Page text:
c. 20 U.S.C.S. § 1091(r). A student who has been convicted of any offense under any federal or state law involving the possession or sale of a controlled substance for conduct that occurred during a period of enrollment for which the student was receiving any grant, loan, or work assistance under federal law, shall not be eligible to receive any grant, loan, or work assistance during the period beginning on the date of such conviction and ending after the interval specified as follows. If convicted of an offense involving the possession of a controlled substance: first (1st) offense, the student is ineligible for one (1) year; second (2nd), offense, the student is ineligible for two (2) years; third (3rd) offense, the student is ineligible indefinitely. If convicted of an offense involving the sale of a controlled substance, the penalty for the first (1st) offense is an ineligibility period of two (2) years; the penalty for a second (2nd) offense is ineligibility for an indefinite period.
A student whose eligibility has been suspended under the above paragraph may resume eligibility before the end of the ineligibility period if (a) the student satisfactorily completes a drug rehabilitation program that (i) complies with such criteria as prescribed by regulations and (ii) includes two (2) unannounced drug tests; (b) the student successfully passes two (2) unannounced drug tests conducted by a drug rehabilitation program that complies with such criteria as prescribed by regulations; or (c) the conviction is reversed, set aside, or otherwise rendered not valid.
d. 21 U.S.C.S. § 862. The following penalties are for possession of a controlled substance. Penalties are increased for trafficking. Denial of federal benefits, such as grants, contracts, loans, and professional and commercial licenses, up to one (1) year for the first (1st) offense and up to five (5) years for the second (2nd) and subsequent offenses
e. 18 U.S.C.S. § 922(g). Under this statute, one who is an unlawful user of, or addicted to, controlled substances is ineligible to own or possess firearms or ammunition.
f. Miscellaneous statutes. Revocation of certain federal licenses and benefits, e.g., pilot licenses, public housing tenancy, etc., are vested within the authorities of individual federal agencies.
g. See the chart describing Federal Trafficking Penalties for additional information.
3. Alcohol—state penalties and sanctions for illegal possession or other violations:
The Pennsylvania Liquor Code, 47 P.S. § 1-101 et seq., controls the possession and sale of alcoholic beverages within the commonwealth. The code (in conjunction with portions of the Pennsylvania statutes pertaining to crimes and offenses involving minors, 18 Pa. C.S.A. § 6307 et seq.) provides as follows:
a. It is a summary offense for a person under the age of 21 to attempt to purchase, consume, possess, or knowingly and intentionally transport any liquor or malt or brewed beverages. The penalty for a first (1st) offense is suspension of driving privileges for ninety (90) days, a fine up to $500, and imprisonment for up to ninety (90) days; for a second (2nd) offense, suspension of driving privileges for one (1) year, a fine up to $1000; and for a subsequent offense, suspension of driving privileges for two (2) years, a fine up to $1000, and imprisonment for up to ninety (90) days. Multiple sentences involving suspension of driving privileges must be served consecutively.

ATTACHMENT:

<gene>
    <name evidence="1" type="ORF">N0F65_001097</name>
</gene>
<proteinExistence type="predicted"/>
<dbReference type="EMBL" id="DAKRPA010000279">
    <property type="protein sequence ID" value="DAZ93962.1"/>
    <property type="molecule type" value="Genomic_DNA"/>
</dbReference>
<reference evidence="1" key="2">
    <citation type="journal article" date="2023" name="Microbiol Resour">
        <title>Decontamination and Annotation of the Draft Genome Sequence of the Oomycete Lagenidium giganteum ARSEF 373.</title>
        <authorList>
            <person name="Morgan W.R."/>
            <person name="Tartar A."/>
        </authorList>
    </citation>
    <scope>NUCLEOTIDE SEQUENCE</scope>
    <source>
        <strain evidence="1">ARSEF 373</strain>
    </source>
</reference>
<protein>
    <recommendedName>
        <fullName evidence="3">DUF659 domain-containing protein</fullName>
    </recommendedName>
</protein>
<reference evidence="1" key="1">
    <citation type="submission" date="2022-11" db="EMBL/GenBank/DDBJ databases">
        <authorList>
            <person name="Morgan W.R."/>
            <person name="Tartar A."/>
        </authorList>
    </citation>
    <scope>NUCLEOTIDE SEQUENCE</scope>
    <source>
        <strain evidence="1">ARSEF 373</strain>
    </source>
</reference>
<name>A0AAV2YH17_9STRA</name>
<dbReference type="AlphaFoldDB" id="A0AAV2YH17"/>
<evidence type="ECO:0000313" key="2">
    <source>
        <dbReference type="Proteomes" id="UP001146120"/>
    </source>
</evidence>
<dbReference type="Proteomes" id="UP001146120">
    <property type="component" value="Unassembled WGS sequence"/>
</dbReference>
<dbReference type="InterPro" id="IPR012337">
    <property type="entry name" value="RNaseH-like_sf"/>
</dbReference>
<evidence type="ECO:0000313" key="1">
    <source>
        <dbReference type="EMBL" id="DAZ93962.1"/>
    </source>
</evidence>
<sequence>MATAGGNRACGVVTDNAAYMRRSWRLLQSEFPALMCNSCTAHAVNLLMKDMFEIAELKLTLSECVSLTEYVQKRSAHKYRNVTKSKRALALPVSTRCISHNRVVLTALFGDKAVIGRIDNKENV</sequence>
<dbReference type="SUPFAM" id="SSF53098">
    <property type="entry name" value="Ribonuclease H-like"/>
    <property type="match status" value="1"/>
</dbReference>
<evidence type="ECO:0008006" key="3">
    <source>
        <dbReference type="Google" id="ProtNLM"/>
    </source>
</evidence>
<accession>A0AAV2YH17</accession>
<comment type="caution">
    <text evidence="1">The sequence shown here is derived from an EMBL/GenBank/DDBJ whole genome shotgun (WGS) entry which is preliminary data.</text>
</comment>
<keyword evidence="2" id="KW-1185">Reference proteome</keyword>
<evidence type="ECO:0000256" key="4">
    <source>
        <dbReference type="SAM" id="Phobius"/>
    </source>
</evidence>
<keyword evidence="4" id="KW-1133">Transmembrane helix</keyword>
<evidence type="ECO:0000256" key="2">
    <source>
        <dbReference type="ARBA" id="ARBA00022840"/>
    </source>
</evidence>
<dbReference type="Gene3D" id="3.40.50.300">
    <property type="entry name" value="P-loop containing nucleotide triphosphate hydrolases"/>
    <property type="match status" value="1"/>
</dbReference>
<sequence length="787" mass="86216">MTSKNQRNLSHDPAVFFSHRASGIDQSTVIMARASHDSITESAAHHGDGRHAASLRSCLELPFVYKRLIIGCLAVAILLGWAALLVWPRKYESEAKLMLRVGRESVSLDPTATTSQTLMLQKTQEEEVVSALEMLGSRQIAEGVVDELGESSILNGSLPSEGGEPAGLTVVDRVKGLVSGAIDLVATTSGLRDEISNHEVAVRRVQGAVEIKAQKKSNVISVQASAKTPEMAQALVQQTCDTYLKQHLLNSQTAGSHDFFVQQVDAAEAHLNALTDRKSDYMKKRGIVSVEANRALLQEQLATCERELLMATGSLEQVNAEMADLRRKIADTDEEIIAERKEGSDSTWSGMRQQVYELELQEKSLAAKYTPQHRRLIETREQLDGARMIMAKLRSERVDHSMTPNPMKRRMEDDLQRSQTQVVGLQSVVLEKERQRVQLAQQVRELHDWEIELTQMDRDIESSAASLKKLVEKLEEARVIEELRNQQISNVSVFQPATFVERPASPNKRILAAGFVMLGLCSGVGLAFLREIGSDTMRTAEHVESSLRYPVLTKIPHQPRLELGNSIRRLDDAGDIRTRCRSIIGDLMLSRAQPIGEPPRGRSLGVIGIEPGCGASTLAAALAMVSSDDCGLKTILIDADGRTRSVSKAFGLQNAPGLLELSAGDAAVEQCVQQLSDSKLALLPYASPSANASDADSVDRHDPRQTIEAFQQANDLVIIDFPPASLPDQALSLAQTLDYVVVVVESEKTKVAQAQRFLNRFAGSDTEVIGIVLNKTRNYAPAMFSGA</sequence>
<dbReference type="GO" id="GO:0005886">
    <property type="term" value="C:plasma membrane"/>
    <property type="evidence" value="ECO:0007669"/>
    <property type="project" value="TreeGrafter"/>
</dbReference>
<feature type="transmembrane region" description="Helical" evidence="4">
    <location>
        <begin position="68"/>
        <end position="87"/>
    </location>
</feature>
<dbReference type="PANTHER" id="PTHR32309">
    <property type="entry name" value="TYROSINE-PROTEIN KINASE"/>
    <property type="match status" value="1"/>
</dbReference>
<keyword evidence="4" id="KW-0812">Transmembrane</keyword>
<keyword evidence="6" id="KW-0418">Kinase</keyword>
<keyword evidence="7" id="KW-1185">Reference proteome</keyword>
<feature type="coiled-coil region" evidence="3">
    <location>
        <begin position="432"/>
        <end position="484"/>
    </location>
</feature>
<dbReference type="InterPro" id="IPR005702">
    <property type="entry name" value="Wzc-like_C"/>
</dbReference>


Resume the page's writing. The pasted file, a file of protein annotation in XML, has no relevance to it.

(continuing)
b. It is a crime intentionally and knowingly to sell or intentionally and knowingly to furnish or to purchase with the intent to sell or furnish, any liquor or malt or brewed beverages to any minor (under the age of 21). “Furnish” means to supply, give, or provide to, or allow a minor to possess on premises or property owned or controlled by the person charged. The minimum fine for a first (1st) violation is $1,000; $2,500 for each subsequent violation; and imprisonment for up to one (1) year for any violation.
c. It is a crime for any person under 21 years of age to possess an identification card falsely identifying that person as being 21 years of age or older, or to obtain or attempt to obtain liquor or malt or brewed beverages by using a false identification card. The penalty for a first (1st) offense is suspension of driving privileges for ninety (90) days, a fine up to $500, and imprisonment for up to ninety (90) days; for a second (2nd) offense, suspension of driving privileges for one (1) year, a fine up to $500, and imprisonment for up to one (1) year; and for a subsequent offense, suspension of driving privileges for two (2) years, a fine up to $500, and imprisonment for up to one (1) year.
d. It is a crime to intentionally, knowingly, or recklessly manufacture, make, alter, sell, or attempt to sell an identification card falsely representing the identity, birth date, or age of another. The fine is a minimum of $1,000 for the first (1st) violation; for subsequent violations, the fine is a minimum of $2,500; and imprisonment for up to two (2) years for any violation.
e. It is a crime knowingly to misrepresent one’s age to obtain liquor. Penalties are as stated in (c) above.
f. It is a crime for any person to appear in any public place manifestly under the influence of alcohol to the degree that she/he may endanger herself/ himself or other persons or property, or annoy persons in her/his vicinity. The fine is up to $500 for the first (1st) violation; for subsequent violations, the fine is up to $1,000 and imprisonment for up to ninety (90) days for any violation.
g. It is a crime knowingly, willfully, and falsely to represent that another is of legal age to obtain liquor, malt, or brewed beverages. The penalty is a minimum fine of $300 and imprisonment for up to one (1) year.
h. It is a crime to hire, request, or induce any minor to purchase liquor or malt or brewed beverages. The penalty is a minimum fine of $300 and imprisonment for up to one (1) year.
i. Sales without a license or purchases from an unlicensed source of liquor or malt beverages are prohibited.
j. It is unlawful to possess or transport alcohol within the Commonwealth unless it has been purchased from a Pennsylvania State Liquor Store or in accordance with Liquor Control Board regulations.